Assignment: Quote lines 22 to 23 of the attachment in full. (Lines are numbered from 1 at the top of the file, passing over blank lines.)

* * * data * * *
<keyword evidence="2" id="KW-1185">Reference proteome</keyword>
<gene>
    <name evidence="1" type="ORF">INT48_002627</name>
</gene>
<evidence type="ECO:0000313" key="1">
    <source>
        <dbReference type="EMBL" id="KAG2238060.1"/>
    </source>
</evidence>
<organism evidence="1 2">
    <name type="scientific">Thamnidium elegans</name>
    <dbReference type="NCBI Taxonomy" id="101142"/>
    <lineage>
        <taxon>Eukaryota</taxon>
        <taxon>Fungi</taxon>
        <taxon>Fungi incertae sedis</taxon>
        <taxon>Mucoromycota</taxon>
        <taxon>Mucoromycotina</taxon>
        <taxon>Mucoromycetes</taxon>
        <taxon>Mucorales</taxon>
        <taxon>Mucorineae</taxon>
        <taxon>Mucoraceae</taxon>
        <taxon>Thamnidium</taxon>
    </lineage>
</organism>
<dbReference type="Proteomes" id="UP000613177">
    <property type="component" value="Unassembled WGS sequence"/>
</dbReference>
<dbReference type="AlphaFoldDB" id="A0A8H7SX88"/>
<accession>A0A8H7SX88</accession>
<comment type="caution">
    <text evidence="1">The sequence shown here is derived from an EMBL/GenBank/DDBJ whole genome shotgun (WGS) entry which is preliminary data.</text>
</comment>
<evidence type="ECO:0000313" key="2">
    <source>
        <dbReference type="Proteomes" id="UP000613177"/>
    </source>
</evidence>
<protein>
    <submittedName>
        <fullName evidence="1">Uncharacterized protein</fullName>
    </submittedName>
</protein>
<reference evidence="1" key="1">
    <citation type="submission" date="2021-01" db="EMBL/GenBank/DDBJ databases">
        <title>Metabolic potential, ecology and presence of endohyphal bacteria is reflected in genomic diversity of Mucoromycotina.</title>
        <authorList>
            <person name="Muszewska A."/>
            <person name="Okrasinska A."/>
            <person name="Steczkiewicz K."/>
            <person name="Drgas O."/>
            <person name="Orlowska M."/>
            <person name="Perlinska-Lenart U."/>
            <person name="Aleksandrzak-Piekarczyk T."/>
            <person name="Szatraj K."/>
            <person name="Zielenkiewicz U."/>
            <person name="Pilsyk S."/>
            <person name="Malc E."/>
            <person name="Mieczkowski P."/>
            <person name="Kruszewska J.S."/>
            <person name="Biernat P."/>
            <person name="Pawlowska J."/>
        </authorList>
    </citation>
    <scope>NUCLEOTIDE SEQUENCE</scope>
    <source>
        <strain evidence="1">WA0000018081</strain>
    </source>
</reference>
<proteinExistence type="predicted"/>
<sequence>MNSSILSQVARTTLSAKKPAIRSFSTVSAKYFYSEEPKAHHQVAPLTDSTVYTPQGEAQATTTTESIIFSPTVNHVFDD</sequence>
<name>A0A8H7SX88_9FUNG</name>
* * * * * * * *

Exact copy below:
        <taxon>Mucoraceae</taxon>
        <taxon>Thamnidium</taxon>